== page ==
- President Donald Trump’s trade war simplifies a complicated issue: The vast majority of US manufacturing job losses since 2000 have been the result of automation or technological improvements, not China.
- US employment in manufacturing has fallen by a third since the 1980s.
- Rather than make adversaries of businesses that automate manufacturing processes, Trump has picked a fight with China, which is linked to only about a sixth of manufacturing job losses.
- Research has found that US counties exposed to increased trade competition from China tend to swing politically more to the right.
- The trade war may be complicated economically, but politically there’s an obvious advantage for Trump.
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Last week, President Donald Trump increased tariffs on $200 billion worth of Chinese goods. While consumers have been generally unscathed by the trade war with China so far, this new escalation is likely to have direct effects on consumer products and raise prices for shoppers and retailers.
As an economic policy, the trade war is complicated. As a political one, it makes a ton of sense for Trump.
Employment in US manufacturing fell from 18.9 million jobs in 1980 to 12.2 million today. The explanation for that is complicated, and Trump is attempting to make it deceptively simple.
He’s playing into a common misconception – that China stole American jobs – when the real culprit is automation. Even more, that message is most relevant in the very places where he won big in 2016 and surely must win big in 2020 to keep the presidency.
Imports from China are estimated to be responsible for a sixth of the US manufacturing job losses in the 2000s. But one-sixth is not a majority. The far larger cause has been automation, which another study estimated was responsible for 87% of those job losses.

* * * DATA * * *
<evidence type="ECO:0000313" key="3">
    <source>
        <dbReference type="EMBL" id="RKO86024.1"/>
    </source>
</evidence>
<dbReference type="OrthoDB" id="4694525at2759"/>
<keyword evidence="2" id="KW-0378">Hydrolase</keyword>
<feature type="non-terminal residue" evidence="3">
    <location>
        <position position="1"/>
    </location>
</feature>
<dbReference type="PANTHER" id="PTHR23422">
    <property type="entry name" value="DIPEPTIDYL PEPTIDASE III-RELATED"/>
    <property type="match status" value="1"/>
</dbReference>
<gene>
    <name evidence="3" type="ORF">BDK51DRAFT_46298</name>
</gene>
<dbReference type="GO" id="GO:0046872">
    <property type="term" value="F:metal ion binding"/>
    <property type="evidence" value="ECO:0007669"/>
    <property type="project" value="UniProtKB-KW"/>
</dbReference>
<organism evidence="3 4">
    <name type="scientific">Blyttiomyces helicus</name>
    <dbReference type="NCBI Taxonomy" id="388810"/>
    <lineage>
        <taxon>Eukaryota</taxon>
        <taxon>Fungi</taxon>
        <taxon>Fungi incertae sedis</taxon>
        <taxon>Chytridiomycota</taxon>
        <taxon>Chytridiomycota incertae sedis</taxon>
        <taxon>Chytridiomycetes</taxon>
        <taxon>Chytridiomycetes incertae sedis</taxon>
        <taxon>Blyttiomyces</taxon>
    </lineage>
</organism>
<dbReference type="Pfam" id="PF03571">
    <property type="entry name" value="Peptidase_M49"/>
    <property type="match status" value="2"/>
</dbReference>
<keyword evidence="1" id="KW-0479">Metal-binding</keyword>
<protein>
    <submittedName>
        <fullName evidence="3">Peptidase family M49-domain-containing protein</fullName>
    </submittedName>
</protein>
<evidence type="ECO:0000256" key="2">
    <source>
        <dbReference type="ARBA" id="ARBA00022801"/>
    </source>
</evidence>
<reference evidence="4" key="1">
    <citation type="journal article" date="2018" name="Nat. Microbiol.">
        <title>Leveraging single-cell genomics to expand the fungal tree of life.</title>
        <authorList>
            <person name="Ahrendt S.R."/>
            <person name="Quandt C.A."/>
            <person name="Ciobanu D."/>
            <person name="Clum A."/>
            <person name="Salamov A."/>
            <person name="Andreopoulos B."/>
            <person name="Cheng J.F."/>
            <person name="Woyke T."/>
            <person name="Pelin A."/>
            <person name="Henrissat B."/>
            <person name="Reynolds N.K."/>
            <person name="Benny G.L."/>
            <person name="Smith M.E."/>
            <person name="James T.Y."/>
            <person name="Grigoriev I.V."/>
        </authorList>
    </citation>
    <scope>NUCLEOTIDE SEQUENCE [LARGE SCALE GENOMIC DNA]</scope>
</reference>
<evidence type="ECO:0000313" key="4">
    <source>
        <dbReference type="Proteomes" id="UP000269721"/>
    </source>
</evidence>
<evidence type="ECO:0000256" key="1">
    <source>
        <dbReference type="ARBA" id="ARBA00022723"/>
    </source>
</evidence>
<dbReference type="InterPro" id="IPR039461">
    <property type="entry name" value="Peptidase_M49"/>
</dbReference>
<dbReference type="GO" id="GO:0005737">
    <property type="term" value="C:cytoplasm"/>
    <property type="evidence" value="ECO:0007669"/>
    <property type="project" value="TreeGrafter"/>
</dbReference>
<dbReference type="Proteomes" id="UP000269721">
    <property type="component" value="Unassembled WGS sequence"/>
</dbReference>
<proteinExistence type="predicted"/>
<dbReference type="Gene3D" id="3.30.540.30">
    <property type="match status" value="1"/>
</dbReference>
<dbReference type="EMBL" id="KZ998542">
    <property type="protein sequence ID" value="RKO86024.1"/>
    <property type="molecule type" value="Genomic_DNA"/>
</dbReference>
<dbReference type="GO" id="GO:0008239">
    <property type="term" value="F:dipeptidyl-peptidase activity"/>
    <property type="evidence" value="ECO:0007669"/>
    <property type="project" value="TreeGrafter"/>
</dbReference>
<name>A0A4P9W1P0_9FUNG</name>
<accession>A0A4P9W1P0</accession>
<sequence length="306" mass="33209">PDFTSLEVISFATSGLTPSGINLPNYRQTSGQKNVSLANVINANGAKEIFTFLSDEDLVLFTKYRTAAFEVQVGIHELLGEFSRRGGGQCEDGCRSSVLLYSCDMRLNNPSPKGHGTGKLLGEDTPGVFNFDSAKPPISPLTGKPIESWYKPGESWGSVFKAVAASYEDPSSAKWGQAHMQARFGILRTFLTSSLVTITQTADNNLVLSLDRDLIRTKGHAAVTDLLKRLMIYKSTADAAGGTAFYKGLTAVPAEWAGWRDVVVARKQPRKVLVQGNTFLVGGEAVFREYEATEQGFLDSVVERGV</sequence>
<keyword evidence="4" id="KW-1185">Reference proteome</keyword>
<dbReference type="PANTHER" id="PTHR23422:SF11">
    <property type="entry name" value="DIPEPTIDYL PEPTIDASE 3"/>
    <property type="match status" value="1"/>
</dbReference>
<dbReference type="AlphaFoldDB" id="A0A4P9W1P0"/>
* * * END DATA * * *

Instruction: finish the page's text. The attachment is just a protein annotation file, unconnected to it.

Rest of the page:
It doesn’t matter whether the robot is in Shaanxi or Cincinnati: Automation is the root source of most of the pain.
Still, a nation is easier to fight than the actual causes of job losses. Trump is not going to attack Siemens AG or Honeywell on the stump, even though they’re the ones building the robots.
Automation has nuance: It took 25 jobs to generate $1 million in manufacturing output in 1980, and today it takes 6.5 jobs. That’s good, but it’s also bad, and you can see how we’re beginning to lose the political punchiness.
Making China a scapegoat gives the president a clearer target for animus than the structural issue of automation.
And it’s going to work!
A 2016 National Bureau of Economic Research working paper looked at this very topic.
The gist is that congressional districts that saw increased exposure to competition resulting from trade with China were more likely to polarize. Trade-exposed districts that were majority-minority or that were initially in Democratic hands became more liberal, while trade-exposed districts that were Republican-leaning or majority white got substantially more conservative.
The findings on the presidential level spell out exactly what Trump is tapping into: The more a county’s exposure to Chinese trade rose since the early 2000s, the more likely it was to shift toward favoring Republicans, and that rightward shift for China-exposed counties got bigger in the second half of the period studied.
You can even see this effect for yourself. This chart plots every US congressional district based on two things.
- The Y-axis is how much the Cook Political Report rated its partisan lean in the 2018 election. Dots that are higher up on the chart are more Democratic-leaning; dots that are lower on the chart are more Republican-leaning.
- The X-axis is how susceptible the workforce in each congressional district is to automation, according to a 2019 study from the Metropolitan Policy Program at Brookings. The dots more on the left have a workforce with jobs that are less vulnerable to automation, while the ones on the right have higher percentage of work that can be automated.
Now, we could run a fancy regression, but you don’t have to be a mathematician to observe that there’s a pretty distinct link between a district’s risk for automation and the district’s feelings toward Republicans.
So, is this a deliberate strategy on the part of the president to optimize an issue that energizes his base and that Democrats have been lackluster at addressing?
The answer is unclear.
Looking to the reporting about the president’s mentality about the trade fight, it appears to be more from the gut than about actual economics. Hiking tariffs and raising prices domestically doesn’t actually constitute a sophisticated policy regarding readying workers for automation.
But even if the policy doesn’t bear fruit, politically it’s clear why this could work. If Trump doesn’t want to distinguish between automation and China’s manufacturing growth, it could follow that his voters don’t see the need for specificity either.
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